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CrossValidated: A place to post your statistics questions

Seth Rogers writes:

I [Rogers] am a member of an online community of statisticians where I burn a great deal of time (and a recovering cog sci researcher). Our community website is a peer-reviewed Q and A spanning stats topics ranging from applications to mathematical theory. Our online community consists of mostly university faculty, grad students and technical consultants. The answer quality is very strong and the web design is intuitive. I think you and your readers are like-minded and would be really interested in some of the topics on the site, CrossValidated (you may know the sister site: The philosophy is purely to further knowledge for the sake of knowledge and take pride in learning.

I took a quick look and the site seemed like it could be useful to people. The only thing I didn’t understand is, why doesn’t it have a search function? (Or maybe it was there somewhere and I couldn’t find it.)

P.S. to all the commenters who wrote replies such as, “I’m not sure how you missed the search function, it is in the top right corner of the website (the same place it is everywhere else on the internet!)” etc.:

Browsers differ. Here’s how the page looks to me when I follow the link:

And no search box appeared when I scrolled around on the page. If you click on that x on the upper right, the orange bar disappears, revealing a search box underneath. Unfortunately, there was no “click on this x to make the search bar appear” note, and I had no idea this was the way to do it!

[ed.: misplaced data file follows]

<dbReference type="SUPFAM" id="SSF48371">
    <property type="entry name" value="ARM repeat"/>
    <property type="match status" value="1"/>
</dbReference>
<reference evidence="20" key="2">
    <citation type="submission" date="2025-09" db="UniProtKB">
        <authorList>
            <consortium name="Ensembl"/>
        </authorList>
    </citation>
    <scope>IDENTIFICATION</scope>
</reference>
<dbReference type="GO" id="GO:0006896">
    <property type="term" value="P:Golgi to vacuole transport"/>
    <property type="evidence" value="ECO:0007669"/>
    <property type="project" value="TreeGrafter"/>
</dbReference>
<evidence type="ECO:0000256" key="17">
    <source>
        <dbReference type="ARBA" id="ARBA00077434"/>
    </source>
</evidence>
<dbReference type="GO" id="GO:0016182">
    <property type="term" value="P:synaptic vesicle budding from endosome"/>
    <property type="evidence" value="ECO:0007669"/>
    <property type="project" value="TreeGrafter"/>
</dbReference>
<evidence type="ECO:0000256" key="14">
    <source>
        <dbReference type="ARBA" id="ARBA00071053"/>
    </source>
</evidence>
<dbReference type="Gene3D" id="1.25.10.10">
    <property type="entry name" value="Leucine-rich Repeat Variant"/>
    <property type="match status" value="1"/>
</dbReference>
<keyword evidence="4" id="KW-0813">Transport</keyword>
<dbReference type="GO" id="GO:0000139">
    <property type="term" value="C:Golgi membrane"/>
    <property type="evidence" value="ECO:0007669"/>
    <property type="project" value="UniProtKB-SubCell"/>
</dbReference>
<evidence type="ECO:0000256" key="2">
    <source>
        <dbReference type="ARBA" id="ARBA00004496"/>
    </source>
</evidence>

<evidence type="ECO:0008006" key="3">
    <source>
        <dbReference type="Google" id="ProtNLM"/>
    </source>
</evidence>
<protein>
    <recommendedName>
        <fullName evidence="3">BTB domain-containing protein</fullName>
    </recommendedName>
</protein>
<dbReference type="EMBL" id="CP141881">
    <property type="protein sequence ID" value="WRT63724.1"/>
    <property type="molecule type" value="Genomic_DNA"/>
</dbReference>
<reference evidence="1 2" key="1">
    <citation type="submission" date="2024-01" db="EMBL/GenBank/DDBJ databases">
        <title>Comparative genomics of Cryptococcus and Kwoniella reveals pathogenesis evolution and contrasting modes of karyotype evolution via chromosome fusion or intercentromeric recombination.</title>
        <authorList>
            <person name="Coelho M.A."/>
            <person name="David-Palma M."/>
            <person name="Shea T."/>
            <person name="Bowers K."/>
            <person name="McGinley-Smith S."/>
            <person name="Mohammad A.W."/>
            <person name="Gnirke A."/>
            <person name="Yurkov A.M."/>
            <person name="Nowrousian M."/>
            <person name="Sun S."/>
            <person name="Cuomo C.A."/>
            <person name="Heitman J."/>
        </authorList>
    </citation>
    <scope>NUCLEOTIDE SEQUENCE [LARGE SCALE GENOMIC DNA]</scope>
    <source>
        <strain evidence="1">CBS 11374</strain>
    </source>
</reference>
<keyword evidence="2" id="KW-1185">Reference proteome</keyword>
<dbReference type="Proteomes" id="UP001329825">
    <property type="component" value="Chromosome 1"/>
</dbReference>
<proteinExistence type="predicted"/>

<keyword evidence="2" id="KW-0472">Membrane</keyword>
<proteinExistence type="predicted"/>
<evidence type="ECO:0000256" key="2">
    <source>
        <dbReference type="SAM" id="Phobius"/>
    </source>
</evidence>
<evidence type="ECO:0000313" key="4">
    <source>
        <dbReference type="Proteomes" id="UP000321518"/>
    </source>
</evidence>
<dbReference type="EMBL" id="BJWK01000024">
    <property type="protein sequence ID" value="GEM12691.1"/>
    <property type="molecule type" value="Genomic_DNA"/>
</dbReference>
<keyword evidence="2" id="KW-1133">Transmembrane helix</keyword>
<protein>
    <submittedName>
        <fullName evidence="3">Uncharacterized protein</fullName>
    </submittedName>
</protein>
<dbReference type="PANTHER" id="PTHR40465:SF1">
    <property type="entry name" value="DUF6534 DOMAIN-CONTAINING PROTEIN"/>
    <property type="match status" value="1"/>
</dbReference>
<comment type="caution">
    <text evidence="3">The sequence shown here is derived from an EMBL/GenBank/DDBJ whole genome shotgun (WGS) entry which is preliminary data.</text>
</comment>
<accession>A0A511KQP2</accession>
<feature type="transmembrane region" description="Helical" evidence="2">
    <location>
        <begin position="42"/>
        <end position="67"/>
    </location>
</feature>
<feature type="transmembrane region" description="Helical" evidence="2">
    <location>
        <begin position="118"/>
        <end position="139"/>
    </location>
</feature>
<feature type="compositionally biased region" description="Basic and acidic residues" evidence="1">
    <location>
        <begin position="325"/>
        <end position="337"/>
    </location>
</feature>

1. Jerzy says:

    The search function is at the top right, hidden underneath the “Welcome!” message — a bit of an unfortunate layout conflict there.

  2. DrG says:

    There is a small search entry text-box in upper right (next to faq)…

  3. Jflycn says:

    Search is at top right.

  4. William Ockham says:

    I initially read the first sentence to mean that the online community of statisticians allowed the author to burn a recovering cog sci researcher. I was relieved to realize that wasn’t the case. In any event, I see a search box at the top of the page and the search seems to function fairly well.

    • Jon Keane says:

      I parsed the sentence the same way on the first (and a few subsequent) read(s) trying to recover a meaning that didn’t involve burning recovering cog sci researchers. Coordination scope is tricky.

  5. Sam Osilov says:

    A small business just leased a new computer and color laser printer for three years. The service contract for the computer offers unlimited repairs for a fee of $100 a year plus $25 service charge for each repair needed. The company’s research suggested that during a given year 86% of these computers needed no repairs, 9% needed to be repaired once, 4% twice, 1% once, and none required more than three repairs.
    1.) Find the expected number of repairs this kind of computer is expected to need each year. Show work
    2.) Find the standard deviation of the # of repairs each year
    3.) What are the mean and standard deviation of the company’s annual expense for the service contract?
    4.) How many times should the company expect to have to get this computer repaired over the three-year term of lease?